There are many reasons 2016 was an extraordinary year on behalf of Turkish citizens, but witnessing the Turkish military enter Syria on the ground with tanks and troops was the biggest surprise.
On Aug. 24, the Turkish Armed Forces (TSK), in cooperation with the Free Syrian Army (FSA), launched Operation Euphrates Shield in northern Syria to secure its border from Daesh terrorists.
Having cleared the northern Syrian town of Jarablus from Daesh in less than a day, the FSA, backed by the Turkish military, went on to connect the Azaz-Jarablus line along the Turkish border to ensure full security for Ankara.
Following the liberation of Jarablus and the completion of the Azaz-Jarablus line, the Turkey-backed FSA marched toward Dabiq, an important Daesh-held town south of al-Rai.
The town was supposed to have turned into a scene from a doomsday war according to Daesh. However, the FSA liberated the town in a short span of time.
With Dabiq under FSA control, Ankara set its sights on one target: Al-Bab. Opposition fighters, backed by Turkish artillery and fighter jets, knocked on the doors of al-Bab last month. After weeks of inspection and military consultation, the FSA launched an offensive against Daesh militants in the town.
The battle for al-Bab is still ongoing and as we enter 2017, al-Bab remains a highly-valued target for the Turkish military.
The town is wanted by another party as well. The People's Protection Units (YPG), the armed wing of the PKK's Syrian offshoot Democratic Union Party (PYD), has been marching toward al-Bab too.
The PKK puts great emphasis on al-Bab because capturing the town would allow the terrorist group to connect its cantons from the east and west. The YPG holds control of Afrin, Tal Rifat on the west and Manbij and Kobani on the east.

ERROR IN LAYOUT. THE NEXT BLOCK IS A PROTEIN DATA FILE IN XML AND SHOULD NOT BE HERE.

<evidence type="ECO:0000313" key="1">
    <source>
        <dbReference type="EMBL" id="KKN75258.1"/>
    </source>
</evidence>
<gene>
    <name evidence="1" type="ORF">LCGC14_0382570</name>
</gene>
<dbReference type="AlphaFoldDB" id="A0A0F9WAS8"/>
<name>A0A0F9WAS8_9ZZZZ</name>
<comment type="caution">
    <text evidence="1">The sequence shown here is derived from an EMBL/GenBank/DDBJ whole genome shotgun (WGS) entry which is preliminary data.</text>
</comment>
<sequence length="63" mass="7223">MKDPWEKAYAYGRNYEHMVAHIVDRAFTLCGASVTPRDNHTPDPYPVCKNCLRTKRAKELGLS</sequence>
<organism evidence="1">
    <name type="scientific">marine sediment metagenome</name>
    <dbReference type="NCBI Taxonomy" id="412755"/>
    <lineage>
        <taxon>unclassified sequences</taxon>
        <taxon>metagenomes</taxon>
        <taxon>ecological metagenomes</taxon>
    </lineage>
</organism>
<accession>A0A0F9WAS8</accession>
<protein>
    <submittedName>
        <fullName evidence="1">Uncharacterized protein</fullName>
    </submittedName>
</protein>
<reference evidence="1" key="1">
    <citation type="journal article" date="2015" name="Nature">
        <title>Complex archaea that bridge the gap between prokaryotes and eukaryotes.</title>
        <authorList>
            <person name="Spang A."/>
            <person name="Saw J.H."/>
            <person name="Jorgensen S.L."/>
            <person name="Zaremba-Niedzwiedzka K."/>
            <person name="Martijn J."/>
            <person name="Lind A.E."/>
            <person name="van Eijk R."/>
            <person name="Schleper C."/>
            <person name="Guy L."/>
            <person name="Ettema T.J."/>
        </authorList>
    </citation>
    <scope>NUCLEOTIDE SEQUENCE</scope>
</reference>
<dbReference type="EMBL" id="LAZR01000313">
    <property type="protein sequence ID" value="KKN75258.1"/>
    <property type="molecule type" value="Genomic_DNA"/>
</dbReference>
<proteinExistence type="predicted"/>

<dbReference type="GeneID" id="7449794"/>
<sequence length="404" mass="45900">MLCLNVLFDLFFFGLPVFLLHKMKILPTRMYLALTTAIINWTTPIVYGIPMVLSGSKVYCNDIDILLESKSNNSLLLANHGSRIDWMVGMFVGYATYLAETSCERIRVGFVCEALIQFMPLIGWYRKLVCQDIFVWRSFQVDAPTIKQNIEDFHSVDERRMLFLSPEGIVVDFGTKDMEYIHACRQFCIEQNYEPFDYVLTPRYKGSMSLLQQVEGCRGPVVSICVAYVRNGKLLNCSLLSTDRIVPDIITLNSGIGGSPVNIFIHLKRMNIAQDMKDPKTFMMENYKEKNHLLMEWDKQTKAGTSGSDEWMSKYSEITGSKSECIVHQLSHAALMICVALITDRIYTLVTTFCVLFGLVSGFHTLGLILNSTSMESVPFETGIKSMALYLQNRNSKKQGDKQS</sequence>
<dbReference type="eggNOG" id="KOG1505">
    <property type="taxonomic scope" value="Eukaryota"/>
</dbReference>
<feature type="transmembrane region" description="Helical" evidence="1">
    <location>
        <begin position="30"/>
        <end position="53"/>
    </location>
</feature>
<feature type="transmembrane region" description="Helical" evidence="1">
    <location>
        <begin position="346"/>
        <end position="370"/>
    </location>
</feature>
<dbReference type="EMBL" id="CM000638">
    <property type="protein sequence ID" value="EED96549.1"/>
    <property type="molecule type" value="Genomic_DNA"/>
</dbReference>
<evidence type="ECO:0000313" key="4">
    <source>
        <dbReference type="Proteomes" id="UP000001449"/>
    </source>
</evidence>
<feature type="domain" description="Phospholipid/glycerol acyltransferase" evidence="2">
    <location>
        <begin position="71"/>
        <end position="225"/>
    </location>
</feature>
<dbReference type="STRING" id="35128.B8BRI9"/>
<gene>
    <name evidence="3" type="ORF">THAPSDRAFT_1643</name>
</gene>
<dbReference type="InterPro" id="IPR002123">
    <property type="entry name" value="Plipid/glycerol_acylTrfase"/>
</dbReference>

Ankara seems to have two certain goals within the scope of Operation Euphrates Shield. The Turkish government wants to be free of Daesh terror by eliminating its militants from their nests in northern Syria. It also wants to prevent the PKK from establishing an independent terrorist state along its borders.
Turkey claims that the cross-border operation has been carried out in line with its international rights for self-defense.
Daesh used to shell the border Kilis and Gaziantep provinces before the operation began. For months, the people of Kilis lived in fear of Daesh mortars and shelling. Having pushed Daesh tens of kilometers southwards, life in Kilis has returned to normal.
Now that al-Bab has been breached and the liberation of the town is highly likely in the first month of 2017 if not weeks, Turkey's gaze will turn to PYD-held areas. Turkish President Recep Tayyip Erdoğan signaled in recent weeks that PYD-held Afrin, Manbij and Kobani will be their next targets.
Manbij has been a troubling issue between Ankara and Washington as well. The YPG-dominated Syrian Democratic Forces (SDF) currently holds control of Manbij. The Turkish government has repeatedly expressed its frustration over the issue in talks with the Obama administration.
In addition, the U.S. is accused of supplying arms and ammunition to the SDF and YPG, however, Washington denies supplying arms to the latter.
Even though the YPG had announced in November that it was withdrawing from Manbij, it turned out that YPG militants did not actually retreat to the east of the Euphrates. They instead turned their gaze on al-Bab westwards, disrupting the FSA's anti-Daesh fight around the town.
Ankara's determination to fight the YPG in Syria could be seen in negotiations between Turkey and Russia for a cease-fire. Even though Ankara and the Kremlin agreed on a nationwide cease-fire in Syria, the former asserted that it will continue to fight the YPG, which it considers to be a terrorist group.
Despite Ankara's ambitious remarks about eliminating the YPG in Manbij and Afrin, the group remains an important partner for Washington as the U.S. has been working closely with the YPG on the ground in Syria.
The YPG launched an operation last month to retake Raqqa from Daesh. The U.S. is believed to have provided weapons, ammunition and equipment to the YPG for the offensive as well as intelligence and supervision.
There were many talks and discussions regarding Turkey's cross-border operation in Syria. It was a first-time thing for Turkish citizens to see their military in another country's territory.
The government launched the operation to ensure its national security and eliminate multiple threats at its roots. As it seems, Turkey will continue its anti-terror fight in 2017 in northern Syria.
As al-Bab is on the brink of liberation, the PYD-held towns of Afrin and Manbij are obvious targets for Ankara. With the new Turkish counterterrorism strategy abroad, things will not be the same in Syria and Iraq for Daesh and the PKK.
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